Students taking the course have to pay $275. Group discussions are held each night at the conclusion of the day’s tour. Students earn college credit for the course and are required to read material about each stop on the tour, keep a journal, and write a term paper about the trip.
Each year the itinerary for the tour changes. Next spring’s tour will focus on Mississippi with stops in the town of Money, where Emmett Till was slain, and in Philadelphia, where three civil rights workers were murdered in the Freedom Summer of 1964.
Glenn M. Linden, an associate professor of history at SMU who is white, serves as the tour guide. Many of the students who take the tour are white. Blacks make up 6 percent of the undergraduate student body at SMU.
Historically Black University Offers New Degree Program in Motor Sports Management
NASCAR stock car racing was founded in the South and for most of its history both its fans and its employees have been predominantly white. None of the current drivers on the NASCAR Nextel Cup circuit are black and very few members of the pit crews are African Americans. Hardly any of the sport’s administrators, car owners, marketing representatives, or support personnel are black.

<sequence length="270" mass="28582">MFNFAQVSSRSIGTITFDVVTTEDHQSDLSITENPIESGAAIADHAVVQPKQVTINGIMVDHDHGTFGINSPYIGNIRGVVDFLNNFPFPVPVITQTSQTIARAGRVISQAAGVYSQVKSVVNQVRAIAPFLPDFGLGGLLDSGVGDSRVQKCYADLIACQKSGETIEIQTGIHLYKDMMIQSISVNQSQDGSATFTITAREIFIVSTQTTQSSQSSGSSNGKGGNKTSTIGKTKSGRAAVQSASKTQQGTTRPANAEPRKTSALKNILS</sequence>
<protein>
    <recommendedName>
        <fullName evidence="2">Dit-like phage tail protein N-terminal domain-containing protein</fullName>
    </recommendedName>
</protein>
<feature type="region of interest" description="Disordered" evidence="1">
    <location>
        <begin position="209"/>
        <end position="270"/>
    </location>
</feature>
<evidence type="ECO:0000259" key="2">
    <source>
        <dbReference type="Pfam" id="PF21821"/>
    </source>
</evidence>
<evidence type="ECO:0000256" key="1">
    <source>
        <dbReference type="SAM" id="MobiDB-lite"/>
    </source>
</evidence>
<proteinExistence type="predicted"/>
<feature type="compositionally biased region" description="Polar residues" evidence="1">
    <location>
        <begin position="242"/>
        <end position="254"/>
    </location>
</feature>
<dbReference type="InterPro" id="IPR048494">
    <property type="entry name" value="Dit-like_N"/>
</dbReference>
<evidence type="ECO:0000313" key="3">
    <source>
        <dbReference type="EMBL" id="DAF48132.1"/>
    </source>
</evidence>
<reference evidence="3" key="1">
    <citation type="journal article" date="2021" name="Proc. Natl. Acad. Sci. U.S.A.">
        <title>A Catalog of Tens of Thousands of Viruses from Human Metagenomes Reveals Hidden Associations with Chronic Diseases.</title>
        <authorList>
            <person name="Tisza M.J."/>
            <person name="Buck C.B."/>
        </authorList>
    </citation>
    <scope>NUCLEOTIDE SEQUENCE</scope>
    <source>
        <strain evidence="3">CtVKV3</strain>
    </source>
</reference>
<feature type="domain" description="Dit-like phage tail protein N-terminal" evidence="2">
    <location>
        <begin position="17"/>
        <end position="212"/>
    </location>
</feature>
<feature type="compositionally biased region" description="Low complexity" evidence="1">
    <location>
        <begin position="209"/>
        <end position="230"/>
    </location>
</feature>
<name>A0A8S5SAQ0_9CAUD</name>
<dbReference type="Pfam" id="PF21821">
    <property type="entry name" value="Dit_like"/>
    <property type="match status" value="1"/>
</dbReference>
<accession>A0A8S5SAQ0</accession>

Now Winston-Salem State University, the historically black educational institution in North Carolina, is teaming up with NASCAR to bring more blacks into management positions in motor sports. The university has received approval from the University of North Carolina board of governors to establish a bachelor’s degree program in motor sports management. Students who major in the subject will take courses in facility management, marketing, risk management, legal issues, sponsorships and endorsements, and organizational management. Students who major in this degree program will be eligible for internship programs with the NASCAR organization.
New Film Will Put Wiley College on the Map
Wiley College in Marshall, Texas, is a small, historically black educational institution with about 800 students. Most Americans, including most African Americans, probably have never heard of it. But this college, which was founded in 1873, will not remain unknown for long.
Denzel Washington and 2007 Academy Award winner Forest Whitaker have begun shooting a film entitled The Great Debaters, which is being produced by Oprah Winfrey. Scheduled for release in 2008, the film relates the story of the Wiley College debate team which from 1921 to 1936 lost only one of 75 debates. Along the way the team beat debaters from such highly respected educational institutions as Harvard, the University of Michigan, and Oxford University.